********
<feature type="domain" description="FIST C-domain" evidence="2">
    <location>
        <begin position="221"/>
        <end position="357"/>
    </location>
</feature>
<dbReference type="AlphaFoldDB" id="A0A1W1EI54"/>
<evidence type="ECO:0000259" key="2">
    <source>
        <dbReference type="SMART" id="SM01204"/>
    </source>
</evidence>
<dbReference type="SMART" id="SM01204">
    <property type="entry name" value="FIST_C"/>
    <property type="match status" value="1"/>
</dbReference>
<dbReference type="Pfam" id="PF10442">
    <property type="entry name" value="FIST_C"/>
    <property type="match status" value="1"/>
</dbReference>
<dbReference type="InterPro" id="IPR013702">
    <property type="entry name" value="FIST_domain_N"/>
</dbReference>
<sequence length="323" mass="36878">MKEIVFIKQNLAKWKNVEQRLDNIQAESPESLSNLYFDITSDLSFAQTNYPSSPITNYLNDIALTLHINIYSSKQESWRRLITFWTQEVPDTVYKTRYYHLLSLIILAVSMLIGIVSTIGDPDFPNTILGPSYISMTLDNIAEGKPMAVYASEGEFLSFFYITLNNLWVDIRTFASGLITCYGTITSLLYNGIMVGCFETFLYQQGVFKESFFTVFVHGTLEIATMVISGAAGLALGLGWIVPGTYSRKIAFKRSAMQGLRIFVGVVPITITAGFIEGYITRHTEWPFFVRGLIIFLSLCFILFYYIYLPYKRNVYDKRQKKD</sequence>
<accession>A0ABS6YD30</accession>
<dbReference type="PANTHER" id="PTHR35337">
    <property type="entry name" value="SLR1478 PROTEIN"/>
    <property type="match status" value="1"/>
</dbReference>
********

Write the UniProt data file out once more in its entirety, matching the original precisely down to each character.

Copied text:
<feature type="domain" description="FIST C-domain" evidence="2">
    <location>
        <begin position="221"/>
        <end position="357"/>
    </location>
</feature>
<dbReference type="AlphaFoldDB" id="A0A1W1EI54"/>
<evidence type="ECO:0000259" key="2">
    <source>
        <dbReference type="SMART" id="SM01204"/>
    </source>
</evidence>
<dbReference type="SMART" id="SM01204">
    <property type="entry name" value="FIST_C"/>
    <property type="match status" value="1"/>
</dbReference>
<dbReference type="Pfam" id="PF10442">
    <property type="entry name" value="FIST_C"/>
    <property type="match status" value="1"/>
</dbReference>
<dbReference type="InterPro" id="IPR013702">
    <property type="entry name" value="FIST_domain_N"/>
</dbReference>
<sequence length="323" mass="36878">MKEIVFIKQNLAKWKNVEQRLDNIQAESPESLSNLYFDITSDLSFAQTNYPSSPITNYLNDIALTLHINIYSSKQESWRRLITFWTQEVPDTVYKTRYYHLLSLIILAVSMLIGIVSTIGDPDFPNTILGPSYISMTLDNIAEGKPMAVYASEGEFLSFFYITLNNLWVDIRTFASGLITCYGTITSLLYNGIMVGCFETFLYQQGVFKESFFTVFVHGTLEIATMVISGAAGLALGLGWIVPGTYSRKIAFKRSAMQGLRIFVGVVPITITAGFIEGYITRHTEWPFFVRGLIIFLSLCFILFYYIYLPYKRNVYDKRQKKD</sequence>
<accession>A0ABS6YD30</accession>
<dbReference type="PANTHER" id="PTHR35337">
    <property type="entry name" value="SLR1478 PROTEIN"/>
    <property type="match status" value="1"/>
</dbReference>